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Scientists claim higher altitude vines may adapt ‘better’ to climate change

The areas most suitable for viticulture are likely to shift into higher altitudes due to climate change, according to scientists. 

In a recent review, the scientific community outlined how the 2021 assessment report of the Intergovernmental Panel on Climate Change (IPCC) had uncovered how the last four decades have been sequentially warmer than any other decade since 1850 and this had led to further research into viticulture and the climate.

In the drill down, each of the scientists described how sites where viticulture is characterised by short growing seasons or low summer temperatures – like those located in higher latitudes or elevation – are expected to get progressively warmer under future climate conditions, allowing for a wider selection of cultivars to be reliably grown.

Conversely, they also highlighted how current premium grape producing regions may suffer major reductions in quality due to a projected increase in temperature and lower water availability.

In the last decades, an increment in air temperature, CO2 concentration and dryness reportedly occurred in wine-producing regions, affecting the physiology and the biochemistry of grapevines, and by consequence the berry quality.

Scientists identified that, a global scale, an increase in altitude causes a delay of phenological phases and the major effects are seen in harvest times followed by budbreak, which might increase the risk of hail damage and frost, respectively, by prolonging the period of vulnerable structures exposed to the cooler part of the growing season.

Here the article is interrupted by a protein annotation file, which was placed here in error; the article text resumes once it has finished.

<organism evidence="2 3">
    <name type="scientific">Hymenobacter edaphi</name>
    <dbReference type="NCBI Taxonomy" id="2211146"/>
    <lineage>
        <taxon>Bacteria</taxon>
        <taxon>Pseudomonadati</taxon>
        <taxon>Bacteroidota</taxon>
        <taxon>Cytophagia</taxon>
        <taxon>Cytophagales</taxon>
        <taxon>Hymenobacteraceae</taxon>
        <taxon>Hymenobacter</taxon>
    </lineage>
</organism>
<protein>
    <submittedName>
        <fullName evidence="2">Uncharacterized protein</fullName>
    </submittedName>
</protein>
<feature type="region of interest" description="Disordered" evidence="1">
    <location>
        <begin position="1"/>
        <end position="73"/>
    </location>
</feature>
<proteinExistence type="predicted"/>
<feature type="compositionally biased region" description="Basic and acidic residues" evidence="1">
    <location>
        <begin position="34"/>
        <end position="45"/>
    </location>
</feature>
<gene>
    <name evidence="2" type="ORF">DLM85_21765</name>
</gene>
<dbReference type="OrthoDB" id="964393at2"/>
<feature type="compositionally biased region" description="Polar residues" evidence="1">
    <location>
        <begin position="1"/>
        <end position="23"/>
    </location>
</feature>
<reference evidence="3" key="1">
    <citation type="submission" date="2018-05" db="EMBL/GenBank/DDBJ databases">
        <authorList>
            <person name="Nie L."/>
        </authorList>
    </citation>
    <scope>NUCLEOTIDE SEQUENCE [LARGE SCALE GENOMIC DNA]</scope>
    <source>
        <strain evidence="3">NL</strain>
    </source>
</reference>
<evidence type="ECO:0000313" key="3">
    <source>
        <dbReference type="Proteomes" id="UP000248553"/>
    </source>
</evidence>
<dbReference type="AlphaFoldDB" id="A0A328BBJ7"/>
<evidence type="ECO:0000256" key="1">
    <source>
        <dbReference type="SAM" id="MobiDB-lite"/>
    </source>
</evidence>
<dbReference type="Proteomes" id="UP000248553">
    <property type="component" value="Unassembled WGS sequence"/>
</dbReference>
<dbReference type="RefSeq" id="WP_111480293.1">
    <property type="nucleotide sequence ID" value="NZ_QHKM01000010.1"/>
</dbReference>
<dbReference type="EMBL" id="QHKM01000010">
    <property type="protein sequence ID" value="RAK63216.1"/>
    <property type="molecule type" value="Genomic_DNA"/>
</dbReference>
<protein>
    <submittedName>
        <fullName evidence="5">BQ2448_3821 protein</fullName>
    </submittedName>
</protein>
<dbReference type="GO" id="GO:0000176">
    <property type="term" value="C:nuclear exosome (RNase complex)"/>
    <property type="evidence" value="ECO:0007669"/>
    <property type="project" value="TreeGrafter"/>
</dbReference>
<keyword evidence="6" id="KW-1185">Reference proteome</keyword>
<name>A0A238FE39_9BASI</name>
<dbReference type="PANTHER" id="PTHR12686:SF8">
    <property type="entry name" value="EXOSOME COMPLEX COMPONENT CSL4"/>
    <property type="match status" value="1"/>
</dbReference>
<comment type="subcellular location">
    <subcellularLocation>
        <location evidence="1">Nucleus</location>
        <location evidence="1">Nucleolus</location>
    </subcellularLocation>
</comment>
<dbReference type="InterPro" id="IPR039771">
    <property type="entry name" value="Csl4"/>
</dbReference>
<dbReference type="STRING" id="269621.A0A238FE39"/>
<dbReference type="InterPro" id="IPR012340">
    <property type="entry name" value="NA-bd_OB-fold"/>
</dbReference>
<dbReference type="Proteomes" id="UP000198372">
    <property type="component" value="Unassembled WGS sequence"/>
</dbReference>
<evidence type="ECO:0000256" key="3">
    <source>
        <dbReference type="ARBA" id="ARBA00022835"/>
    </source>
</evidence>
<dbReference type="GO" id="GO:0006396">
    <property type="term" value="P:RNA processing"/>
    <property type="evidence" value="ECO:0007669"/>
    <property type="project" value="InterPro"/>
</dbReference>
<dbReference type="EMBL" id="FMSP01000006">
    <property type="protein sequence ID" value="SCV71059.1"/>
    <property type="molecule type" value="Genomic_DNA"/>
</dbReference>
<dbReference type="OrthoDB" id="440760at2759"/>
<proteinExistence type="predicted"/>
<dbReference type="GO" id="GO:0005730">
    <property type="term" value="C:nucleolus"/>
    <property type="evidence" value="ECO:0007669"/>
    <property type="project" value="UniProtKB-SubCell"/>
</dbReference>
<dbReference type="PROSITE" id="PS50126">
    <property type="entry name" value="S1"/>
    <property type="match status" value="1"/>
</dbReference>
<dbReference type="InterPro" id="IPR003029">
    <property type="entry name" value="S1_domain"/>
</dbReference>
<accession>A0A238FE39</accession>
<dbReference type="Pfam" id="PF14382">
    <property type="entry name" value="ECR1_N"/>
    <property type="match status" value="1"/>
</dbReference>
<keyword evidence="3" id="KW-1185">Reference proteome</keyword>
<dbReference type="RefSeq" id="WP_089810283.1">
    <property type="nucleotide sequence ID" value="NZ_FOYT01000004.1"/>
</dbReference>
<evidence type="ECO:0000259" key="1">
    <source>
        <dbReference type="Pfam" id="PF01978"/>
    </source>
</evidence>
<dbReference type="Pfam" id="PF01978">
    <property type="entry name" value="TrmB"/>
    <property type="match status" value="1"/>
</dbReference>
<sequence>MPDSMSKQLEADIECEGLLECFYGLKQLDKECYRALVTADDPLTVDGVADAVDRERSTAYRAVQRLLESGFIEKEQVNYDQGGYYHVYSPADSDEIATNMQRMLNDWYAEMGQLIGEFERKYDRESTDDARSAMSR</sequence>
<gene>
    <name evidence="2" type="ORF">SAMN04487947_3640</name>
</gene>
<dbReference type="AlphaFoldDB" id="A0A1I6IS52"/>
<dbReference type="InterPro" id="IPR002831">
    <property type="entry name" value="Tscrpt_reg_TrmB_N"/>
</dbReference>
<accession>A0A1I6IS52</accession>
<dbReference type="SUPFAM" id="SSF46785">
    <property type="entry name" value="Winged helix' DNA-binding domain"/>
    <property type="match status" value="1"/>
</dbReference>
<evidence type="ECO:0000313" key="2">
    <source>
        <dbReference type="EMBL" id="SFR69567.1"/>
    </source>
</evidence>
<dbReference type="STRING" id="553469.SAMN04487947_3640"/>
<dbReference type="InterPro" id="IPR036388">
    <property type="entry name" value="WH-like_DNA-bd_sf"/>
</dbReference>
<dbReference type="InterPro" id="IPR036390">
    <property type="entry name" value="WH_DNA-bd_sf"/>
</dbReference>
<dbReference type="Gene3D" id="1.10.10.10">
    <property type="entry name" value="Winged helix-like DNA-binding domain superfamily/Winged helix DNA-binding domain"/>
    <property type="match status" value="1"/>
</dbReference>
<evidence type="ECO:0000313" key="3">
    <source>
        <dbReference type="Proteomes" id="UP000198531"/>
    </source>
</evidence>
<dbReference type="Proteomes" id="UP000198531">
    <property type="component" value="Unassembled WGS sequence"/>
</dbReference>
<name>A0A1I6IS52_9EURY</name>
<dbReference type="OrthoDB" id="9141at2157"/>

However, they also identified that longer phenological phases may allow that certain cultivars with shorter growing cycles reach superior oenological levels.

The scientific community has insisted that the climate is progressively getting warmer and more extreme events were due owing to a continued increase in greenhouse gas emissions. This means that, even under very low emissions future scenarios, temperatures are estimated to remain elevated until at least 2,100 and, since grapevine cultivation for winemaking is very susceptible to climatic variation, plans for the future security of the industry need to be put in place now.

In order to maintain proper growing temperatures, scientists have pointed out that many vineyard owners are “already seeking an expansion towards higher altitudes, where not only mean temperatures are lower, but there is a higher thermal amplitude and global radiation, particularly in the UV spectrum”.

In the review, scientists outlined how “these altitude-related climatic factors, when integrated, tend to cause a general delay in the growth cycle, reduced vegetative growth and berry size, along with an enhanced antioxidant system, both through higher accumulation of phenolic compounds and higher activity of antioxidant enzymes”.

The review explained that “additionally, under higher altitudes, grapes display higher anthocyanin content and higher acidity, alleviating the effects of CC conditions that cause a premature ripening” and concluded that they had noticed how “wines produced from high altitude vineyards tend to have better colour, higher acidity and more desirable aroma profiles”.

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